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Thanks to Sarah Bills at Vestas for today’s blog post!

Last year, 12 employees from Vestas, the world’s leading manufacturer of wind turbines, participated in NWEI’s Sustainable Systems at Work discussion course. The group was so inspired by the program that they decided to apply the concepts discussed throughout the eight-week course to a project within their own company. After identifying several areas for possible action, they decided on one key project to reduce waste.

Each Vestas turbine tower section travels from the factory to the wind farm site by way of train, truck, boat, or any combination of the three. Blue tarps stamped with the Vestas logo cap each end of the tower sections to prevent dirt and debris from blowing into the tower section during transport.

Tower sections leaving the factory in Pueblo, Colo.

With two tarps per section, four sections per turbine, an average of 55 turbines per project and with more than 20 projects on the books for 2012, Vestas was looking at a lot of scrapped tarp. When the employees aimed to reduce the amount of landfill space taken up by these tarps, the “Blue Tarp Project” was born.

The first and most important step for the team was figuring out how to make the tarps reusable. The current design required the tarp to be cut to fit the tower section onto transportation equipment. Once at the wind farm site, the tarp was cut again to remove it. The team worked with the tarp supplier to create a design that allowed the tarp to be installed and removed without damage. Once removed from the towers, the tarps could be returned in supply containers already scheduled to return to the factory.

Vestas “blue tarp bags” upcycled from used tarp material.

Previous to the redesign, tarps might find their way to area farmers who would use them to cover hay bales or farm equipment. More often, the wind farm sites paid to have the tarps sent to the landfill. The project team rescued some of these tarps by sending them to local upcycler, LooptWorks, which created and manufactured “blue tarp bags” for each employee at the Vestas North American headquarters in Portland, Oregon.  Employees received a bag on their first workday in the new headquarters. (In fact, the new building itself is an upcycled item – a former Meier & Frank warehouse transformed into a beautiful office space designed to obtain LEED Platinum certification later this year.)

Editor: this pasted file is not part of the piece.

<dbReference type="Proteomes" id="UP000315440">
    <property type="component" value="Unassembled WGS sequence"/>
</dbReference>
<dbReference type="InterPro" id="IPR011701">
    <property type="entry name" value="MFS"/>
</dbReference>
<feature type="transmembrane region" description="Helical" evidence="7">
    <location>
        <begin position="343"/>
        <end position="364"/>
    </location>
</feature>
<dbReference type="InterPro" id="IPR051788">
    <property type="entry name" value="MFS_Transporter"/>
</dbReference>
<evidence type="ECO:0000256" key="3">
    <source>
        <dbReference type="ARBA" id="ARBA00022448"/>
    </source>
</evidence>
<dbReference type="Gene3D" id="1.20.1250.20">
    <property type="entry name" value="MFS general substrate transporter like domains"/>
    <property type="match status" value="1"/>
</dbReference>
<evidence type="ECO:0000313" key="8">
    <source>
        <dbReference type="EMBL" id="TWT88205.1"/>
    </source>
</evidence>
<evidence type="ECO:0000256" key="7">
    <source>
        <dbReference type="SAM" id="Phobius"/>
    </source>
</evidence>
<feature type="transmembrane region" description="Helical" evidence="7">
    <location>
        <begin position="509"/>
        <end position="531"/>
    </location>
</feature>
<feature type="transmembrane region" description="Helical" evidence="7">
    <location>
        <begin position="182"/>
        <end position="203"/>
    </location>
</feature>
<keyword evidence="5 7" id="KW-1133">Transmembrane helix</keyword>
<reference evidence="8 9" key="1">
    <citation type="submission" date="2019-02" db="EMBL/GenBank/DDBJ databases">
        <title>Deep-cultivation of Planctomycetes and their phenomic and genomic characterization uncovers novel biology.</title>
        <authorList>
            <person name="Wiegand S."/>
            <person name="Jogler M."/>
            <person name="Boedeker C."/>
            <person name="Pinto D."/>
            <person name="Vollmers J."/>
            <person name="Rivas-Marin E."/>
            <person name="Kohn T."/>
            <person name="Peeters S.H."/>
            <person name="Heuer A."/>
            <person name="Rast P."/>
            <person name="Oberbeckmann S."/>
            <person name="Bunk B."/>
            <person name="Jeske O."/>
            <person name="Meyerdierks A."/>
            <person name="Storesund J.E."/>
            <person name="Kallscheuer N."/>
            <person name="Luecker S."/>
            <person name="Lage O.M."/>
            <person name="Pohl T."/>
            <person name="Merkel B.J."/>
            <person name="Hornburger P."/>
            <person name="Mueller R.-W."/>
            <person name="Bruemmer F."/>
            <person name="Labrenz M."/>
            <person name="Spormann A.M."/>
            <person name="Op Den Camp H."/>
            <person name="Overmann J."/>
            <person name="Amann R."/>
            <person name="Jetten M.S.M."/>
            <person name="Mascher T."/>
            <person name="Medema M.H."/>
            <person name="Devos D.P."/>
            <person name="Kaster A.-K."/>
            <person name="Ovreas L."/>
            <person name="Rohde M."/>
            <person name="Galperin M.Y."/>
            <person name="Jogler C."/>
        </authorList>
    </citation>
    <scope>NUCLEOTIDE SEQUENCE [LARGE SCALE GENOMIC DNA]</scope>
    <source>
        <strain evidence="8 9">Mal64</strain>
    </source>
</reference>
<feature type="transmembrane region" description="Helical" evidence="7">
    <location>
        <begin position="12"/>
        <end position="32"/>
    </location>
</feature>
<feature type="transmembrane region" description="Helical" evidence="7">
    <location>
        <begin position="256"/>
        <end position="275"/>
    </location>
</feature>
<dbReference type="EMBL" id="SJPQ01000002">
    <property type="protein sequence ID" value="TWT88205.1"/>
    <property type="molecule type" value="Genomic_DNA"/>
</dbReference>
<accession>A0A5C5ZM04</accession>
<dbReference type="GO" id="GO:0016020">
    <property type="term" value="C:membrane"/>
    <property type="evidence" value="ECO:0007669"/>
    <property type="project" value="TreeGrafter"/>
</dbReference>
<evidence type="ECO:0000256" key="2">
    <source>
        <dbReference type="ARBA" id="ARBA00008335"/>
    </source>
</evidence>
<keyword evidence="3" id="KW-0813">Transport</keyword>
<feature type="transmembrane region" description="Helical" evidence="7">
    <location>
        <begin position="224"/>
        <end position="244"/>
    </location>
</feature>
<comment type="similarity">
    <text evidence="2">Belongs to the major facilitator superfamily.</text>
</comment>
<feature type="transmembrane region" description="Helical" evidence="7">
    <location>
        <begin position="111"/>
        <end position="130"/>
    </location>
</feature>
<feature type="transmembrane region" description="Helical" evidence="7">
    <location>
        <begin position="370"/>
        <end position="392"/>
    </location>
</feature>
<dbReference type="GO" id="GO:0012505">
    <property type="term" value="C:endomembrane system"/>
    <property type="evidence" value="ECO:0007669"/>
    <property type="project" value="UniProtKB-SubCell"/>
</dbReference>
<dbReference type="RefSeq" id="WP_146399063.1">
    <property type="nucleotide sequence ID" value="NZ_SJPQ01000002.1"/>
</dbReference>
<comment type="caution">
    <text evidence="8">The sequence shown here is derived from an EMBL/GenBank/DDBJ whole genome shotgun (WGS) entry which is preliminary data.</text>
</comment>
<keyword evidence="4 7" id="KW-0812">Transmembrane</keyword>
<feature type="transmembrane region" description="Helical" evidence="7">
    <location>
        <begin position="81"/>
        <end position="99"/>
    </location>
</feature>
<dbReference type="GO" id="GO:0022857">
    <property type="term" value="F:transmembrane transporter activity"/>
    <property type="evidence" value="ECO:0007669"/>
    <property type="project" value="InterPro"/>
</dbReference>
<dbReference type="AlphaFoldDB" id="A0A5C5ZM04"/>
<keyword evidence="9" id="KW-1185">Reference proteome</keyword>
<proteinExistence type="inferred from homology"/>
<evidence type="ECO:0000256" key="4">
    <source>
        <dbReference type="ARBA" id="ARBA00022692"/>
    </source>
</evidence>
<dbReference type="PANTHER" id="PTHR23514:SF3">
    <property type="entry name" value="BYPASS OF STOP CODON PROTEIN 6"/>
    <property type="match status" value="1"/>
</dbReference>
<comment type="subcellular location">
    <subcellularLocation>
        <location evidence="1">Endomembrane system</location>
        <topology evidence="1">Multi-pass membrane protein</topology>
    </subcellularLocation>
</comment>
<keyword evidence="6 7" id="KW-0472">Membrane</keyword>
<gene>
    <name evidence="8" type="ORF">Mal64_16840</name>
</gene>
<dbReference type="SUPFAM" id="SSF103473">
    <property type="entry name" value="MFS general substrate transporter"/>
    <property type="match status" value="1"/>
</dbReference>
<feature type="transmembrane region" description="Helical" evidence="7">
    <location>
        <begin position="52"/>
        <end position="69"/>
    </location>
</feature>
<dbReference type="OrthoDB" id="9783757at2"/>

On top of the positive environmental impact, reusing the tarps will increase cost savings with each reuse — a win for Vestas, their clients, and the environment.

Today’s blog post is from Marsha Rakestraw, Director of Online Communications and Education Resources at the Institute for Humane Education (IHE). To learn more about IHE, visit their website at www.HumaneEducation.org. To read more from Marsha and others, visit the Humane Connection blog at humaneconnectionblog.blogspot.com. Thanks Marsha, Zoe and everyone at IHE for all your work for a better world!

Recently I came across this quote: “What we see depends mainly on what we look for.” (John Lubbock)

It reminded me of the powerful story, based on a West African folktale, that Mary Pat Champeau, director of education, shares every summer at IHE’s student residency. Here’s one version of the story:

There was once an elderly and wise gentleman who lived in a village. He would often spend his days sitting in the shade of a big tree in the center of the village, reading books and talking to passersby. One day, a traveler came upon his village and stopped and said, “Old man, I have been traveling across the countryside, and I have seen many things and met many people. Can you tell me what kind of people I will find in your village?”
 
The elderly gentleman looked up at him and replied, “Certainly I can, but first tell me what kind of people you have found on your travels.”
 
The traveler scowled and said, “Old man, I have met people who cheat, steal, and aren’t kind to strangers, and people who don’t look out for one another.”